# Is a smart electricity tariff worth it?

I've switched to energy provider Bulb (£50 off if you join using that link). They offer a "peak time" electricity charge which looks like this:

• `23:00 to 07:00 = £0.0815/kWh`
• `07:00 to 16:00 = £0.1235/kWh`
• `16:00 to 19:00 = £0.3263/kWh`
• `19:00 to 23:00 = £0.1235/kWh`

By contrast, the standard tariff is `£0.1359 per kWh`. That means my electricity is 2.4x more expensive for 4 hours per day, during peak time. But cheaper the rest of the time.

Let's look at a typical(ish) day's usage. This is what our home monitoring says we consumed on February 28th.

If we ignore the solar power and battery storage, this is the result:

• Normal tariff = £0.95/day
• Smart tariff = £1.06/day

Ooof! Considerably more expensive. We come home in the evening and start cooking and watching TV right on the peak schedule.

## Solar

We have solar panels. When the sun is shining, it reduces consumption from the grid. If the amount of power generated by the panels is greater than or equal to our home's energy usage, the meter stands still and we don't get charged.

This is what happens when we sum in the solar power:

• Normal tariff = £0.68/day
• Smart tariff = £0.91/day

Yikes! Dramatically more! During the daytime, we import virtually no electricity. Even when I'm working from home, the sun provides most of our needs - so we wouldn't benefit from the cheaper day rate.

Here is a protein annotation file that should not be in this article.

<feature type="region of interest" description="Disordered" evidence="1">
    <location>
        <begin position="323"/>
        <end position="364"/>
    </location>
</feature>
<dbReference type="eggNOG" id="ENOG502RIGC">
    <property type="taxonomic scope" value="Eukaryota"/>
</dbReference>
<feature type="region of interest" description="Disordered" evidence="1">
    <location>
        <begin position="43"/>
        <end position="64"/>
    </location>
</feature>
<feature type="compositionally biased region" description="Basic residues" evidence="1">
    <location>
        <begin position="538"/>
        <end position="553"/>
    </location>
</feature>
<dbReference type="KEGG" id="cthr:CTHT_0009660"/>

## Batteries

We also have a 2kWh solar battery. When the solar panels generate more power than the house can use, the battery is charged. When we're importing electricity, the battery slowly discharges. Let's sum in that as well.

• Normal tariff = £0.60/day
• Smart tariff = £0.76/day

Quite an impressive drop. The battery tends to discharge in the early evening, after the sun has set. So usually peak time for the Bulb tariff. With a bigger battery, we'd save even more in the evening.

Based on this average(ish) day in February, you might think that the smart tariff isn't right for our set up. But that's not the whole story. Let's take a look at a few more interesting days.

## Car Charging

We have an electric car. I'm using a regular 13 amp charger (3kW) - rather than the fast (7kW) charger. Here you see the car being charged to full over the weekend - right at peak time: